New research suggests that seagrass beds are so effective in protecting tropical beaches from erosion that they can reduce the need for regular, expensive beach nourishment.
In a recent study in the journal BioScience, biologists and engineers from The Netherlands and Mexico travelled to the coastline of the Mexican peninsula of Yucatan to understand the role of seagrass beds in coastal defense.
The authors looked at beaches of the Caribbean Sea, where almost a quarter of the Gross Domestic Product is earned in tourism, mainly around the beaches. “With the increase of coastal development, the natural flow of water and sand is disrupted, natural ecosystems are damaged, and many tropical beaches have already disappeared into the sea,” says co-author Rodolfo Silva, professor of Coastal Engineering at the Universidad Nacional Autónoma of Mexico. “Until now, expensive coastal engineering efforts, such as repeated beach nourishment and concrete walls to protect the coast, have been made to combat erosion. Rising sea-level and increasing storms will only increase the loss of these important beaches.”
“A foreshore with both healthy seagrass beds as well as calcifying algae, is a resilient and sustainable option in coastal defense,” says lead author Rebecca James, PhD-candidate at the University of Groningen and the Royal Dutch Institute for Sea Research (NIOZ), The Netherlands. “Because of erosion, the economic value of Caribbean beaches literally drains into the sea.”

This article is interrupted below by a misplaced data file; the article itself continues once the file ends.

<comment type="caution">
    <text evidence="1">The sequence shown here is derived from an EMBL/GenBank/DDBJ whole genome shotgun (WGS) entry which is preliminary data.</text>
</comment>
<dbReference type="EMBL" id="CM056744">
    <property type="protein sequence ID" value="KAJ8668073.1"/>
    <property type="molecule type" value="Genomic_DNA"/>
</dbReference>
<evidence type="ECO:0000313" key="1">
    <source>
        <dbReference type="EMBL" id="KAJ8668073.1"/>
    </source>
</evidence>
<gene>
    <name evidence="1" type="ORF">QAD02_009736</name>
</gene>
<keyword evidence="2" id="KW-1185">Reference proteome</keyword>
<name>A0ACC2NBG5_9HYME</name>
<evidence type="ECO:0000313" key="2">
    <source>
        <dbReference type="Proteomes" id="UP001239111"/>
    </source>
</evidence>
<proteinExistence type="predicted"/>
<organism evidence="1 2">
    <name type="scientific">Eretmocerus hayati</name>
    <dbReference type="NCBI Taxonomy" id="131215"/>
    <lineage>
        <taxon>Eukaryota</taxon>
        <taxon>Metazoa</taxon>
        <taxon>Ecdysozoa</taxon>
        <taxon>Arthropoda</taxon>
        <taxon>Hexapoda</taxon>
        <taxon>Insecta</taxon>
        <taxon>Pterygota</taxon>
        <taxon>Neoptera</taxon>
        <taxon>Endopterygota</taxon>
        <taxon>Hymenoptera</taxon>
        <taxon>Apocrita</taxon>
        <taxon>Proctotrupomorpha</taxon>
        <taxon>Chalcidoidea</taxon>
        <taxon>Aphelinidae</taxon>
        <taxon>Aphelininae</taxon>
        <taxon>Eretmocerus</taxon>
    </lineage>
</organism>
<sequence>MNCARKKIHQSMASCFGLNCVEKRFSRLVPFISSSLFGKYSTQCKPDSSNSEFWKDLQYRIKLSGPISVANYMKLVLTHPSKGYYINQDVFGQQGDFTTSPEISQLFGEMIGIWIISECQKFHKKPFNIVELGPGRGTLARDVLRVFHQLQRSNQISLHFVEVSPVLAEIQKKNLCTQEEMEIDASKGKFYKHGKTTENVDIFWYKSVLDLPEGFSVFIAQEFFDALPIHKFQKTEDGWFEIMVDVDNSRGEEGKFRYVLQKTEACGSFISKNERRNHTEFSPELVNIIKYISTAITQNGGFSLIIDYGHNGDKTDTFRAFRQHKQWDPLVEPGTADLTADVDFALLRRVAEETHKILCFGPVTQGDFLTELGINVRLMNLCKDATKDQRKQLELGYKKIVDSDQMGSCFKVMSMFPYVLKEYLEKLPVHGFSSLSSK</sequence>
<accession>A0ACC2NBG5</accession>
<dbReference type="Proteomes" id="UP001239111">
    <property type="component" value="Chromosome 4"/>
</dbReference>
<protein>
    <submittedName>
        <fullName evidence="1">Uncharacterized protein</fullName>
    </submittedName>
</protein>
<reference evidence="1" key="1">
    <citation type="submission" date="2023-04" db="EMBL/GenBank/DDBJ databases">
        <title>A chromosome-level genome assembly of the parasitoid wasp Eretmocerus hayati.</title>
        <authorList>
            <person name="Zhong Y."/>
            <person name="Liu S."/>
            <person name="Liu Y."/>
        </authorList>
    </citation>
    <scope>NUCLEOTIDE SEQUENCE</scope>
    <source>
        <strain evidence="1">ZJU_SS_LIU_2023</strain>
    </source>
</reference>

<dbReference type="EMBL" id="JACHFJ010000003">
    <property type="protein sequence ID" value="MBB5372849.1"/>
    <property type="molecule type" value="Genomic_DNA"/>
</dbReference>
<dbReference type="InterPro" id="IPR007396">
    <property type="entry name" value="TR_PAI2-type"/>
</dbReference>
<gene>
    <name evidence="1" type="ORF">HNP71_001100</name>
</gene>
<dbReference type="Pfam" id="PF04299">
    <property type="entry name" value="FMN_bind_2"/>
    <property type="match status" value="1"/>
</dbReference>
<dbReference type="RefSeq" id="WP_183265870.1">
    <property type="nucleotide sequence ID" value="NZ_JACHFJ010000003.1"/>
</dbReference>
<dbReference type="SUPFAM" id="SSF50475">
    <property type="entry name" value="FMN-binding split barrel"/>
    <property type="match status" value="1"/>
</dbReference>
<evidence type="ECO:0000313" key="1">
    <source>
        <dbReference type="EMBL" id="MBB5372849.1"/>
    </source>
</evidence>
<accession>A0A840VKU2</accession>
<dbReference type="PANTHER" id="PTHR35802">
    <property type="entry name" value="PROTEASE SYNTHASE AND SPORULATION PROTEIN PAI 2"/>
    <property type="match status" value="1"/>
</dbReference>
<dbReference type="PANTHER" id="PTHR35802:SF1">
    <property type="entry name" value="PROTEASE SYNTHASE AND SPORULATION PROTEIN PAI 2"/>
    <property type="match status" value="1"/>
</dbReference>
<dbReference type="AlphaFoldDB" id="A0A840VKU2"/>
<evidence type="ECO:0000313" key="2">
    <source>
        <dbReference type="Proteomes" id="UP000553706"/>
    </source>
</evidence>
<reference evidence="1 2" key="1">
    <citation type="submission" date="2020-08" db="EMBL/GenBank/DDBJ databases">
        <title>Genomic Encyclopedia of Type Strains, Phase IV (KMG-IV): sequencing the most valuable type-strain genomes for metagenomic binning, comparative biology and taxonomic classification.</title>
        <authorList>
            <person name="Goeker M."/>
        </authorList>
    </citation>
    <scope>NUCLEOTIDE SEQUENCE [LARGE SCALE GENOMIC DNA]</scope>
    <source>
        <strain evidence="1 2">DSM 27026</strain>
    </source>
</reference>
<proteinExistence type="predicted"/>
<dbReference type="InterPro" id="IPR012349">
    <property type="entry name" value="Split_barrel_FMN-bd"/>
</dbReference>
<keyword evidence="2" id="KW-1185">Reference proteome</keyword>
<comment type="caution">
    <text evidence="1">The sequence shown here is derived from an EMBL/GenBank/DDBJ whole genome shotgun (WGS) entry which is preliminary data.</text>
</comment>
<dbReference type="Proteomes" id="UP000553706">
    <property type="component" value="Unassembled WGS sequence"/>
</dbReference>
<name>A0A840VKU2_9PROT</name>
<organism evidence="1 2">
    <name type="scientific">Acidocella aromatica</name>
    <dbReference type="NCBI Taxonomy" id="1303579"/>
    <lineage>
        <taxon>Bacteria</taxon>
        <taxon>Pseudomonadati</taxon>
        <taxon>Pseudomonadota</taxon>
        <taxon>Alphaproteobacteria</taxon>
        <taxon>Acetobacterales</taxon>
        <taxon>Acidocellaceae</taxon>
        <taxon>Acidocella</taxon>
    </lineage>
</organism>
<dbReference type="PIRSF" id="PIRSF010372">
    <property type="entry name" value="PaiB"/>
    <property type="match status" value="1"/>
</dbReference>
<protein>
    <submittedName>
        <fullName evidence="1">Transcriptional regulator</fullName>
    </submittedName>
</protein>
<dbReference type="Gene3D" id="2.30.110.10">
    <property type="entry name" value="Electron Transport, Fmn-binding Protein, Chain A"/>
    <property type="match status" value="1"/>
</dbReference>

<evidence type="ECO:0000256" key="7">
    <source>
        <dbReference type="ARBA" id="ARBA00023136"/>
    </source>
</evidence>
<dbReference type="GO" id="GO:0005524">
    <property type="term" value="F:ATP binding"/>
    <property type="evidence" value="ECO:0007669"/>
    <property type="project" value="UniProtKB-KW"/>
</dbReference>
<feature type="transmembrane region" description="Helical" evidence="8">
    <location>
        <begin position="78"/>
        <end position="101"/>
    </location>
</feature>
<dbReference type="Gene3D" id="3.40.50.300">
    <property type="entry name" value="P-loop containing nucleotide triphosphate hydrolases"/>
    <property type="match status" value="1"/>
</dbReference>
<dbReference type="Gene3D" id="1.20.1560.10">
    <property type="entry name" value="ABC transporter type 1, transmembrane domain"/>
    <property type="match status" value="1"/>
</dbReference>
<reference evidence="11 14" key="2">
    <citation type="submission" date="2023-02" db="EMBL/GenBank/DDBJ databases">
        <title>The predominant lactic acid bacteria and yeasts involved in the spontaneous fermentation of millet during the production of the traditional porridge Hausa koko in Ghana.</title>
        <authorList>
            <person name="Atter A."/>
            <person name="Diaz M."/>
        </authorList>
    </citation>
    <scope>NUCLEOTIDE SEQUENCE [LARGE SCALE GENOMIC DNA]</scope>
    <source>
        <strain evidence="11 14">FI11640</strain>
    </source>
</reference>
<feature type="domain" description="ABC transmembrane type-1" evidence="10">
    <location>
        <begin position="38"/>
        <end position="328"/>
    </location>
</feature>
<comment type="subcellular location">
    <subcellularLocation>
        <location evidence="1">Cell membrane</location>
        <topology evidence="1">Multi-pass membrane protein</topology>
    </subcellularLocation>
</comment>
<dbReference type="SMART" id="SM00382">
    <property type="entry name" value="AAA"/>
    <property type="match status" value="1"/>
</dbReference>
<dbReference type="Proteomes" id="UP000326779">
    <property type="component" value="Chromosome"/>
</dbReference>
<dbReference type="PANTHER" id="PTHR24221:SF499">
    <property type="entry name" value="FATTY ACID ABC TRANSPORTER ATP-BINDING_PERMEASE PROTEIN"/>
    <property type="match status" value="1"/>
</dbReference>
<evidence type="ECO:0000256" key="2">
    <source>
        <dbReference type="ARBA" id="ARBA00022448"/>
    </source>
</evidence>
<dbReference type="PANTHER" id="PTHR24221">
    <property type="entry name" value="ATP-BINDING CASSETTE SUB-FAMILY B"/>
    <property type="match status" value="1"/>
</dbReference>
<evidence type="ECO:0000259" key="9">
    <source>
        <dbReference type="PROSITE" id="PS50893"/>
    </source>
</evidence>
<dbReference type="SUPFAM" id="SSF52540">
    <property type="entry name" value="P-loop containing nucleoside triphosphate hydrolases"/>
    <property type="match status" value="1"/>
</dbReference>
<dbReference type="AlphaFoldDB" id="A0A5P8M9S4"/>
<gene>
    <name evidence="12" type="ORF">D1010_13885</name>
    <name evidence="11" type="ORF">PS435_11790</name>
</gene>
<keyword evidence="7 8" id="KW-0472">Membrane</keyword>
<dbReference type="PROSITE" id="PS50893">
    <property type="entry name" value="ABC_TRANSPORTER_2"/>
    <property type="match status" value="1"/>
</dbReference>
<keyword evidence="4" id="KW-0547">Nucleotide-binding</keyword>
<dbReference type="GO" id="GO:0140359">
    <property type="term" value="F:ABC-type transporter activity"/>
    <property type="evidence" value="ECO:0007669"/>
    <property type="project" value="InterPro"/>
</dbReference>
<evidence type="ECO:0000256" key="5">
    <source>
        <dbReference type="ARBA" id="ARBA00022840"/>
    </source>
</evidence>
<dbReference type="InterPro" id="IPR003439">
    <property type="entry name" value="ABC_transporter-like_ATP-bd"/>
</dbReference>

To find out to what extent seagrass beds are able to hold sand and sediment on the beach foreshores, James and professor Tjeerd Bouma (NIOZ and Utrecht University), conducted a simple but telling experiment. With a portable and adjustable field flume to regulate water motion in a Caribbean bay, they observed when particles on the seabed started moving. “We showed that seagrass beds were extremely effective at holding sediment in place,” says James. “Especially in combination with calcifying algae that ‘create their own sand’, a foreshore with healthy seagrass appeared a sustainable way of combating erosion.”
“By looking at beaches with and without the protection of healthy seagrass beds, we showed that the amount of erosion was strongly linked to the amount of vegetation: more seagrass meant less erosion,” explains co-author Dr. Brigitta van Tussenbroek of the Universidad Nacional Autónoma in Mexico. “At beaches where seagrass beds were destroyed, the researchers saw a sudden strong increase in erosion, resulting in an immediate need of expensive beach nourishment.”
Both NGO’s and engineering industry welcome these novel insights. “To date, seagrass beds are too often regarded as a nuisance, rather than a valuable asset for preserving touristically valuable coastlines. This study could change this perspective completely,” said Bas Roels of World Wildlife Fund Netherlands.
“The study opens opportunities for developing new tropical-beach protection schemes, in which ecology is integrated in engineering solutions,” adds Mark van Koningsveld, a professor at the Delft University of Technology and working for the international marine contractor Van Oord.
According to co-author Johan Stapel of the Caribbean Netherlands Science Institute (CSNI) on St. Eustatius, this will require a multilateral approach in conservation and restoration, as seagrass faces increasing pressure from various sources of pollution and invasive species. “Fortunately, NIOZ has a strong tradition in successfully restoring all kinds of coastal vegetation from seagrass to mangroves,” Bouma concludes.